A qualitative model to describe microscopic 'jumps' by adhesive tape unwinding from a roll

February 21, 2019 by Bob Yirka, Phys.org report
Micro-stick-slip dynamics of the local longitudinal position of the peel front during an experiment at V = 1.8 m/s, L = 50 cm and θ = 90o, with periods of rests Tmss preceding slips of size Amss, as a result of the transverse propagation across the tape of a kinked fracture of amplitude Amss. We also display a typical image recorded by the fast camera (the grey zone in inset gives its reduced field of view). Credit: arXiv:1812.11394 [cond-mat.soft]

A team of researchers from Universite de Lyon and Centre National de la Recherche Scientifique has developed a qualitative model to describe microscopic "jumps" that happen when adhesive tape is unwound from a roll. In their paper published in the journal Physical Review Letters, the group describes their study of the process using high-speed cameras and what they found.

Extracting a length of duct from a roll rarely goes smoothly. First, you have to get your nails under the end, then you have to pull up and back as you attempt to unroll it. But this unwinding always happens in fits and starts, rather than as a smooth removal process, making it difficult to obtain the desired length. Back in 2010, a group of scientists filmed the process with a high-speed camera hoping to better understand what happens. They found that the longer macroscopic jumps were actually a series of much smaller jumps. Also, the line formed at the juncture of the unwound tape and the tape still stuck to the roll was not straight.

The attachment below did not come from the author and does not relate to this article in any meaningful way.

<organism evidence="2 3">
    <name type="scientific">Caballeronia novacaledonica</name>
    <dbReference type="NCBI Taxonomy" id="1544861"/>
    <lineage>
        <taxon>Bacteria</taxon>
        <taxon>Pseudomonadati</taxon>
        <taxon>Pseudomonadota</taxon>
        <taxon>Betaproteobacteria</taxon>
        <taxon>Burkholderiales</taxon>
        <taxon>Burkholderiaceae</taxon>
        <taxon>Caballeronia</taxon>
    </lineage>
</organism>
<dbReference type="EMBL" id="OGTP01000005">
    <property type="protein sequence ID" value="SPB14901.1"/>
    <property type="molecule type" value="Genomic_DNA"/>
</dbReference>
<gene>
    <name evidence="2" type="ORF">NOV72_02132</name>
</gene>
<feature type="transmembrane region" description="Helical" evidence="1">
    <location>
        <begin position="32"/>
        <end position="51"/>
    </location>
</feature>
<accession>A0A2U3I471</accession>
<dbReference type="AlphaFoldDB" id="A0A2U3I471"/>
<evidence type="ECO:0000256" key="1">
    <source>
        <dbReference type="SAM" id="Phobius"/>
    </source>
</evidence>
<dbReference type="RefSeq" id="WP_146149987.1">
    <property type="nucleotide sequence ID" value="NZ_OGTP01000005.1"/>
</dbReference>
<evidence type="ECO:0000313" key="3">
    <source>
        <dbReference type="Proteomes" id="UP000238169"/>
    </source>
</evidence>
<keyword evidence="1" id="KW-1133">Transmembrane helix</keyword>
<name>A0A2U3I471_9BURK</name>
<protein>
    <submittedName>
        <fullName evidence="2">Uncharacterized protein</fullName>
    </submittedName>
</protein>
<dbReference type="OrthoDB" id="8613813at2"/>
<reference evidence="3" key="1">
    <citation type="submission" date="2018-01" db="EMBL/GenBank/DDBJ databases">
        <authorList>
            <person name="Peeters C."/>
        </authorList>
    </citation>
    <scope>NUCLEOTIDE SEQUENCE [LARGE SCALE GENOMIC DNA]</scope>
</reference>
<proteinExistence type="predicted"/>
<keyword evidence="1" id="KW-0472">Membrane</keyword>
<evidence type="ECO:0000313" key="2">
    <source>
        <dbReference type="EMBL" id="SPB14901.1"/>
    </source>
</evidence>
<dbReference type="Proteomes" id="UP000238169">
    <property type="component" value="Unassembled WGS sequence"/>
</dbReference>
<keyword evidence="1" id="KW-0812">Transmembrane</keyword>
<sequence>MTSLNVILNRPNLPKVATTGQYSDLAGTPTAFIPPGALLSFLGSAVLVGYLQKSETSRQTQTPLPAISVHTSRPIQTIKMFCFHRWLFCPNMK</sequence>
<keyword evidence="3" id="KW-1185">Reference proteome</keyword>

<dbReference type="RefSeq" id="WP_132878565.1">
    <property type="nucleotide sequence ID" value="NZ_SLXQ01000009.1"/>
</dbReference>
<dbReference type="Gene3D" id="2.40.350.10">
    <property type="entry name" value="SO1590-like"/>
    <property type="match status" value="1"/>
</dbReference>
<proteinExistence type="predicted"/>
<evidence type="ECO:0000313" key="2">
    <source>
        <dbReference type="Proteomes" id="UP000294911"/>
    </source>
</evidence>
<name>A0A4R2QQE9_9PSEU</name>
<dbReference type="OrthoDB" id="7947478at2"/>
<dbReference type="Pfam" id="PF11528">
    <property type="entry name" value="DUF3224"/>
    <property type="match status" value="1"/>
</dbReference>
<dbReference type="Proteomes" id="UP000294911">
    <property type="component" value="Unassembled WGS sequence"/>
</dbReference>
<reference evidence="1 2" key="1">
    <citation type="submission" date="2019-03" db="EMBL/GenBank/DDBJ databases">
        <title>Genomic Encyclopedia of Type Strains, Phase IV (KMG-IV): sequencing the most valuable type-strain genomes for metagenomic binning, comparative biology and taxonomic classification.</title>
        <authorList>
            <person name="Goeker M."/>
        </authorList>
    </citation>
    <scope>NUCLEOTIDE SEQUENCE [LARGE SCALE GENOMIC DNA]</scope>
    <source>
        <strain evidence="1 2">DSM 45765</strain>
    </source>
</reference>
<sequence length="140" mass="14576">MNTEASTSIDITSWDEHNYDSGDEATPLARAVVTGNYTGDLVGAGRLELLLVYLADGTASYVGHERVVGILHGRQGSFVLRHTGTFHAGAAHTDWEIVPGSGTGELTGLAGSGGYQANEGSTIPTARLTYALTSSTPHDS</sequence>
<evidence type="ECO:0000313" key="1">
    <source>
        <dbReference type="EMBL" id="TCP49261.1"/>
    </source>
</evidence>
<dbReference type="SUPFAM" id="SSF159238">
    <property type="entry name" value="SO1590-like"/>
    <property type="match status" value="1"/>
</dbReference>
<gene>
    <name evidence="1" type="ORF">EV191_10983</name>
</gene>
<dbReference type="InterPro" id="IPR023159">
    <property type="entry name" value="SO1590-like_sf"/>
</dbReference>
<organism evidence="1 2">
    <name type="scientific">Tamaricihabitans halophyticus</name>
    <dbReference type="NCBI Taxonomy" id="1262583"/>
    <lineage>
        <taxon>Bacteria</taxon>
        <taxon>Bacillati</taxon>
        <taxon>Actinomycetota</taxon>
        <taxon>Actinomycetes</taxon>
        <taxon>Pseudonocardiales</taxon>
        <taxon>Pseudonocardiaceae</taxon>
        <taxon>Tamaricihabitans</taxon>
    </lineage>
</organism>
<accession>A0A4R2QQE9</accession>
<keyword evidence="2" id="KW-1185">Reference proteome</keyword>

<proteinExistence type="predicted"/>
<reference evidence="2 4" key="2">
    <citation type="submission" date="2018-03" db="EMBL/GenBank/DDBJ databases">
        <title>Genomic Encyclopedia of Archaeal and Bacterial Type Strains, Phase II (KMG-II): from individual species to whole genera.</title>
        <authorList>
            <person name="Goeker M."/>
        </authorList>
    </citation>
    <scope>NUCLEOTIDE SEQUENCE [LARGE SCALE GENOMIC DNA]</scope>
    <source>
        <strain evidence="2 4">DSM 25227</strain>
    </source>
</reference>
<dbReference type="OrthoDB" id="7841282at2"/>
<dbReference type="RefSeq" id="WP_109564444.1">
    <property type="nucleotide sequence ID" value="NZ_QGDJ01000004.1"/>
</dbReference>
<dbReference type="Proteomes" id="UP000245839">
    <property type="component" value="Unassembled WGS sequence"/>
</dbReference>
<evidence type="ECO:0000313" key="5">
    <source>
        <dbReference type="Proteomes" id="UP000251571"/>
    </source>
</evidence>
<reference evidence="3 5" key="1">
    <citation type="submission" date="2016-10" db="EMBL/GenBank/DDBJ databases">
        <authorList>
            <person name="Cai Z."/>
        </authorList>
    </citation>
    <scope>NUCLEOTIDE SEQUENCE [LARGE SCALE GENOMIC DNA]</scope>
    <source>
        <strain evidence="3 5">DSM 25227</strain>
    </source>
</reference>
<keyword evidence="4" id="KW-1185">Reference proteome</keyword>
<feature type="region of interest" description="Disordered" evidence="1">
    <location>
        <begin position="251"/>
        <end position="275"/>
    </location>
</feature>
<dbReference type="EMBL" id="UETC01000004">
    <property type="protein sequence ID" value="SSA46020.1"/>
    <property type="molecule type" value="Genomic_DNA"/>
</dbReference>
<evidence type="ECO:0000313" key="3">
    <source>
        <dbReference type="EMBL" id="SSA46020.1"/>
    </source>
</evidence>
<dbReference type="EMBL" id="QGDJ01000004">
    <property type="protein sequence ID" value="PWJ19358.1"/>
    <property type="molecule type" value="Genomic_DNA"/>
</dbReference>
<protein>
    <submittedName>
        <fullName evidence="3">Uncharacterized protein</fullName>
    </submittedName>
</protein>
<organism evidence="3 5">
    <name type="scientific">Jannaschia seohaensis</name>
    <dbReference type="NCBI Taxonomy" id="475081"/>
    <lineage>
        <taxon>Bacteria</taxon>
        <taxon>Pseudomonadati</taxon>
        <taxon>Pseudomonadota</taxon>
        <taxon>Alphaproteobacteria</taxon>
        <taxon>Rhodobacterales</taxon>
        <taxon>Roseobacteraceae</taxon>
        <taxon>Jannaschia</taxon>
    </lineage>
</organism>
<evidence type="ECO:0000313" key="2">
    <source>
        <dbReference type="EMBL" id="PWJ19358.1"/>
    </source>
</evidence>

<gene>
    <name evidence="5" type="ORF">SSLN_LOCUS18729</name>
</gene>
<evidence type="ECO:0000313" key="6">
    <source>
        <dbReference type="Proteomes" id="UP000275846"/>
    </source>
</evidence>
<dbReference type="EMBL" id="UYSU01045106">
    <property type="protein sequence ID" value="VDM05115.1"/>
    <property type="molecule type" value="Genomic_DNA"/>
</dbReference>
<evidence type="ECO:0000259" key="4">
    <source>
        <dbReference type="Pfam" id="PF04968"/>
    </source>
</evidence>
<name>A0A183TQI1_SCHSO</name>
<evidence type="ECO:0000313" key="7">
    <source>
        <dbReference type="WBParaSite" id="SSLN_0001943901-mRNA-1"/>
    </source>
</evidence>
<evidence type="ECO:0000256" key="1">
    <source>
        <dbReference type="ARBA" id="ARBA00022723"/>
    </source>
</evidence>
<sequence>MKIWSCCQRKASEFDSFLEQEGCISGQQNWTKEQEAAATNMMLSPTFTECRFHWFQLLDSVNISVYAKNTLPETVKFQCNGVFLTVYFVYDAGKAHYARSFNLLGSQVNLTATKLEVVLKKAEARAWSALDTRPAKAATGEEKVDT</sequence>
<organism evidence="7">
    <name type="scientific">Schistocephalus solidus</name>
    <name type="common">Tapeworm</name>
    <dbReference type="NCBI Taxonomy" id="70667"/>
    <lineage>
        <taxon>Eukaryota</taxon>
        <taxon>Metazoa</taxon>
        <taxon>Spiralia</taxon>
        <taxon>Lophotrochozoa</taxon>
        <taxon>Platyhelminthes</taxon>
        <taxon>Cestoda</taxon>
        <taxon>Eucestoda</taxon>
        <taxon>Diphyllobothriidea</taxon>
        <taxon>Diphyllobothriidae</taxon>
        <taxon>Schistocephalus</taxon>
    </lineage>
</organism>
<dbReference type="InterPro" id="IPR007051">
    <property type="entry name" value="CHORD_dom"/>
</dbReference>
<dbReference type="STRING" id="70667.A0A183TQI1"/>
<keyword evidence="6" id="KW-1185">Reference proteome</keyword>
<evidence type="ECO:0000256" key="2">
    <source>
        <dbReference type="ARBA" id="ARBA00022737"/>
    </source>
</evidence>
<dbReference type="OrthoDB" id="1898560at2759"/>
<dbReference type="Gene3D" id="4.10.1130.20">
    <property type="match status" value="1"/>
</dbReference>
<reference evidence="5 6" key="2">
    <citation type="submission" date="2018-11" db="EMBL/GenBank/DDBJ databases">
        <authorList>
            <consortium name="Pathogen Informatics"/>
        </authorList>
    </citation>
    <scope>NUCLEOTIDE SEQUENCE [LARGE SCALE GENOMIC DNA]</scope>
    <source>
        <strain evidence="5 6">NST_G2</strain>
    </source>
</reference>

In 2015, another team studied the process using the same technology—. But this time, they pasted one layer of tape on a and then applied another to it before pulling it free. This removed the roundness part of the process. They found that the peeling cycles were determined by energy held in elastic deformations which built up and released repeatedly as the tape was peeled.

In this latest effort, the researchers used Scotch tape instead of duct tape. They also added extra adhesive to make the fits and starts more pronounced. Upon close examination of the process, the researchers found that the amplitude of the jumps was proportional to the cubic root of their period. They also found that the speed of the wave that ran along the tape border was inversely proportional to the rigidity of the tape. The team used both pieces of information to create a to describe the process—a model that could accept parameters associated with tape rolls to predict how they would behave when unrolling.

Explore further: New hydrogel developed to remove tape from centuries old drawing

More information: V. De Zotti et al. Bending to Kinetic Energy Transfer in Adhesive Peel Front Microinstability, Physical Review Letters (2019). DOI: 10.1103/PhysRevLett.122.068005 , On Arxiv: https://arxiv.org/abs/1812.11394

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